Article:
In Ramadan, Farag sleeps from 7 a.m. until the Zuhr prayer in midday, and if he was too tired, then he sleeps again from 10:30 p.m. until 12:30 p.m. at the mosque.

He only eats his main meal after Tarawih prayers, and after Maghreb, he only eats dates and drinks juice. If he ate his main meal after Maghreb, he will not be able to recite Quran in Tarawih. He has his Iftar and sohour at the mosque, unless his home is close to the designated mosque, then he eats with his family.

Tahajud prayer is what Farag looks forward to the most, as it is where he finds “tranquility, calmness and serenity,” and he does not even feel the fatigue of standing up for a long time to lead the prayer.

During Tarawih, it is crowded to the extent that people may pray outside the mosque. But during Tahajud, it is only crowded during the odd-numbered nights of the last 10 days of Ramadan, as it believed that Laylat al-Qadr (Night of Decree) lies in one of those nights. The first verses of Quran were revealed to Prophet Mohamed during Lailat al-Qadr, and Muslims believe that God’s mercy is abundant during the holy night, so they intensify their supplications and ask for forgiveness.

His family understands his business and absence in Ramadan because this is the nature of his job, and it is just one month a year, Farag said. His wife supports him by giving him warm fluids and cutting cold drinks from his diet.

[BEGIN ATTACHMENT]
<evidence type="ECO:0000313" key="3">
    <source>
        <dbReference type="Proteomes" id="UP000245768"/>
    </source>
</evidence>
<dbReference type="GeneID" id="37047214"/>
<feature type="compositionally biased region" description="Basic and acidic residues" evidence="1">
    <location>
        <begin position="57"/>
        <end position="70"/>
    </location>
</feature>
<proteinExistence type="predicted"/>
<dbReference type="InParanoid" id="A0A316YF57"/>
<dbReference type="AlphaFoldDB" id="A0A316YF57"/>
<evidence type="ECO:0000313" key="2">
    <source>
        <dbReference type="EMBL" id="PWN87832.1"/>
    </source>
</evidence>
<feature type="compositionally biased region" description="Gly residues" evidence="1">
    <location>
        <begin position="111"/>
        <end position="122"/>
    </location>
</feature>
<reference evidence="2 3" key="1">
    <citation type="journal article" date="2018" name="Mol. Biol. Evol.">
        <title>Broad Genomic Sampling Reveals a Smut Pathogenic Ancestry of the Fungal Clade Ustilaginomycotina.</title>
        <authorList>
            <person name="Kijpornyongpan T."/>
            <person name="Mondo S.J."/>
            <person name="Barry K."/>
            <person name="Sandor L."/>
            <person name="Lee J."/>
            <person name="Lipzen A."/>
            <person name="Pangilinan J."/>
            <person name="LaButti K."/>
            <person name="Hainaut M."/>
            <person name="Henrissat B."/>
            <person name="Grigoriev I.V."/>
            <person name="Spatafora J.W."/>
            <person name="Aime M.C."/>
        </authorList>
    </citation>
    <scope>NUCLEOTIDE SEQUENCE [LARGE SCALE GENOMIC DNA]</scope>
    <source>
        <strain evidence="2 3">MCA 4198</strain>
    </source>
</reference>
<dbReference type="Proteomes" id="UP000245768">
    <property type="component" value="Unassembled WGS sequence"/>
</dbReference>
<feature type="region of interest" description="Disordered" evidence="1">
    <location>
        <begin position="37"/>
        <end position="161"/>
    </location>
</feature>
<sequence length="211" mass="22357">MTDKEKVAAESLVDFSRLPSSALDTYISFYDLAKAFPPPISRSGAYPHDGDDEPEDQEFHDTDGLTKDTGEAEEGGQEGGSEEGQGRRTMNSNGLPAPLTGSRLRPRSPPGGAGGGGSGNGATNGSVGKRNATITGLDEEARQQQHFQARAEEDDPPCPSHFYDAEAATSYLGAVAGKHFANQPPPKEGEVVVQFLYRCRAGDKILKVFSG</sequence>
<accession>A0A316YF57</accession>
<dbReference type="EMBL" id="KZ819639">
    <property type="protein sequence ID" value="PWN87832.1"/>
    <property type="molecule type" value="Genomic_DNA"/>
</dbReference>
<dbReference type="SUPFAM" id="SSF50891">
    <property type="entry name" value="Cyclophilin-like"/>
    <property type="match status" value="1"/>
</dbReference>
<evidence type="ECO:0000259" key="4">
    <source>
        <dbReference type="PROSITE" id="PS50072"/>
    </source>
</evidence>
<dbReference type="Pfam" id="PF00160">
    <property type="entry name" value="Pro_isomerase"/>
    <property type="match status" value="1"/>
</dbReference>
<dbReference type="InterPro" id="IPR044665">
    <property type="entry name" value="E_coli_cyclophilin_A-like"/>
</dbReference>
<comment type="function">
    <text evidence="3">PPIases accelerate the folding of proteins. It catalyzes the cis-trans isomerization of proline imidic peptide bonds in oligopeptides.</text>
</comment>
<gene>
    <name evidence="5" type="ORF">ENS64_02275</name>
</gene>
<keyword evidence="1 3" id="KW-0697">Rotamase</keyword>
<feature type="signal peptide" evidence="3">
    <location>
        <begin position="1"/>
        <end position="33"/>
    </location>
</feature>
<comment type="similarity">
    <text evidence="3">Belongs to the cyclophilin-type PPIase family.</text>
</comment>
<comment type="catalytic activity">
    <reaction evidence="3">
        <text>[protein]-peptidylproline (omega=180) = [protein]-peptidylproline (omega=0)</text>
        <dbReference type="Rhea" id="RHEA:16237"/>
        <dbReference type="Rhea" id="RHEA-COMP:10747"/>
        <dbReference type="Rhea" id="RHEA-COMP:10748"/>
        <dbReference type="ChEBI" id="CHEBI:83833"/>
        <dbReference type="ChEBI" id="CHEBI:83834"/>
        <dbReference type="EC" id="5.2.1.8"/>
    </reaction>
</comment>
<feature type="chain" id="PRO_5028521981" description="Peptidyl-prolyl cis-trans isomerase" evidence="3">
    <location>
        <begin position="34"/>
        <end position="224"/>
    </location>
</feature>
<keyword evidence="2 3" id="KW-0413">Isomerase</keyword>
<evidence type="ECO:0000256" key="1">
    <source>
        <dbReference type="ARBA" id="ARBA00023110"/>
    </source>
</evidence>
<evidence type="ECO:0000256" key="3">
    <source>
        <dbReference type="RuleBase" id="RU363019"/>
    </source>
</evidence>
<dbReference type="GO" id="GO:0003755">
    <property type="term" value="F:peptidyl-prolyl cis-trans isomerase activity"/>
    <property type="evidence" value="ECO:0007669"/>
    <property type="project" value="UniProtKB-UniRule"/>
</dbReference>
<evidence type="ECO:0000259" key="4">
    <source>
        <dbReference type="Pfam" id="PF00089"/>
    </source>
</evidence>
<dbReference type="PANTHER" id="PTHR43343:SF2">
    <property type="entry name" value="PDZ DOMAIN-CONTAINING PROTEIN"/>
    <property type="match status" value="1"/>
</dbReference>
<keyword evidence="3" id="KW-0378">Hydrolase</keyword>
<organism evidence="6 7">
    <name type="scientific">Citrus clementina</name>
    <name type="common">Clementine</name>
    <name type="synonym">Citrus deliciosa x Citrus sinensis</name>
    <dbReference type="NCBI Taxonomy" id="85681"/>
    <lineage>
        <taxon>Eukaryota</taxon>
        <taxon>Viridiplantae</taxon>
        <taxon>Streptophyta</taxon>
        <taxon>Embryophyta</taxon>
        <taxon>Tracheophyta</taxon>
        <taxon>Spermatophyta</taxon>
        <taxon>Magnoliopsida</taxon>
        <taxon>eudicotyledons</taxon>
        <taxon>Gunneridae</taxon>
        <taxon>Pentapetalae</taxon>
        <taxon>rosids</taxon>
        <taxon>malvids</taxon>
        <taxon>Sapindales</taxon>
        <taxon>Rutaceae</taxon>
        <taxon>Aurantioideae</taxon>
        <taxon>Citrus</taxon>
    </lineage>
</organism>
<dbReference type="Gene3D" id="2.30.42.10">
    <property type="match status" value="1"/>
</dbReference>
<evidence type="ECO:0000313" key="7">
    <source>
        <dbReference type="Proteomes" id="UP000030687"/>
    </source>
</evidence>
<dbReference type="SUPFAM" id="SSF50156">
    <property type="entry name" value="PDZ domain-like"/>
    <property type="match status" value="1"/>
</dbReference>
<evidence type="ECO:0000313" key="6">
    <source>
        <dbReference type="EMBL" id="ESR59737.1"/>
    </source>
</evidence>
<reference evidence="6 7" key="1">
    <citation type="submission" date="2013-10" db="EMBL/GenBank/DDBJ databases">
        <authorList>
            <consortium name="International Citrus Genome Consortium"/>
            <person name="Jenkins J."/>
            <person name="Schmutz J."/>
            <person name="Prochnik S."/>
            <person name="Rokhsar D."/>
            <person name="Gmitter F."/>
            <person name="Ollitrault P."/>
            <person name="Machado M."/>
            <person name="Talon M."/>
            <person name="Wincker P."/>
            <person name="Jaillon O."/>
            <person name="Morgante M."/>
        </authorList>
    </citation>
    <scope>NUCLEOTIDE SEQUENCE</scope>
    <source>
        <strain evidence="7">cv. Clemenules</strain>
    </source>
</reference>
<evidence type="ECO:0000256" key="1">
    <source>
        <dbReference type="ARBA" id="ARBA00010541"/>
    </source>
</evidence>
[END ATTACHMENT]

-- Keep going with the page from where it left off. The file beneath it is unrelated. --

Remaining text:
On the other hand, the Ministry of Endowments gives an Imam LE 300 extra ($16.5) in Ramadan, and holds a competition by the end of Ramadan where winners are granted LE 500 each. Imams are assessed according to how well they recited and whether they made mistakes during the recitation.

Two workers at the mosque requested a picture with Sheikh Ahmed Farag – Hanan Fayed

End of politicized supplications?

The Friday sermon requires the effort of reciting five juz of Quran, because it needs a high volume, according to Farag.

Since 2014, the Endowments Ministry unified the subject of the Friday sermon at all mosques. Farag said that makes no difference in Ramadan, because the ministry picks the same topics an imam would pick in Ramadan; that is the rules of praying, fasting, seclusion in the mosque, and charity.

An Imam also makes du’a (supplication) during Tarawih and the Friday sermon, for example, that God forgives worshippers’ sins and maintains welfare in Muslim lands.
After the 2011 revolution, some Imams politicized their du’a. As the Endowments Ministry tries to keep mosques away from politics and radicalization, Imams now do not have much liberty to make biased du’a.

“No one disagrees that people in Syria and Iraq are going through hard times. If [an Imam] wants to direct the du’a the way he wishes, he can. If he wants to tackle disputed issues, then it is for a [purpose he hides] inside, but if he wants to make du’a for people, no one will ask him why,” Farag said.

“But if he makes du’a against a certain person, then he puts himself in that situation. It is pointless in my opinion. They do it for fame, more than anything else,” Farag added.